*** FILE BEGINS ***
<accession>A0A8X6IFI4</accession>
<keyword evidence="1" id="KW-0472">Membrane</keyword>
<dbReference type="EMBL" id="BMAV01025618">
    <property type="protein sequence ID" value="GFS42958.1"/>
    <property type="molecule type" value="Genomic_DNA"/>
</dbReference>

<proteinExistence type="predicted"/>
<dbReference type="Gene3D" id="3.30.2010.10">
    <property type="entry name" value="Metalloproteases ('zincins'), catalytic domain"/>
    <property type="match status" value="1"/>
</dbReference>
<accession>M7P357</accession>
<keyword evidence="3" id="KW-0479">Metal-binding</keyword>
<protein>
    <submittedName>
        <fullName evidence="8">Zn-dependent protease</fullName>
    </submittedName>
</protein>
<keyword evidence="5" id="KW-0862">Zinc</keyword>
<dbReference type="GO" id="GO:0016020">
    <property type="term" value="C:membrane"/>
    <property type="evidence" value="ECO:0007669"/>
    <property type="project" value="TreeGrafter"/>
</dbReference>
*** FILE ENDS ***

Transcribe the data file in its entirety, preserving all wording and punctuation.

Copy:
<accession>A0A8X6IFI4</accession>
<keyword evidence="1" id="KW-0472">Membrane</keyword>
<dbReference type="EMBL" id="BMAV01025618">
    <property type="protein sequence ID" value="GFS42958.1"/>
    <property type="molecule type" value="Genomic_DNA"/>
</dbReference>

<proteinExistence type="predicted"/>
<dbReference type="Gene3D" id="3.30.2010.10">
    <property type="entry name" value="Metalloproteases ('zincins'), catalytic domain"/>
    <property type="match status" value="1"/>
</dbReference>
<accession>M7P357</accession>
<keyword evidence="3" id="KW-0479">Metal-binding</keyword>
<protein>
    <submittedName>
        <fullName evidence="8">Zn-dependent protease</fullName>
    </submittedName>
</protein>
<keyword evidence="5" id="KW-0862">Zinc</keyword>
<dbReference type="GO" id="GO:0016020">
    <property type="term" value="C:membrane"/>
    <property type="evidence" value="ECO:0007669"/>
    <property type="project" value="TreeGrafter"/>
</dbReference>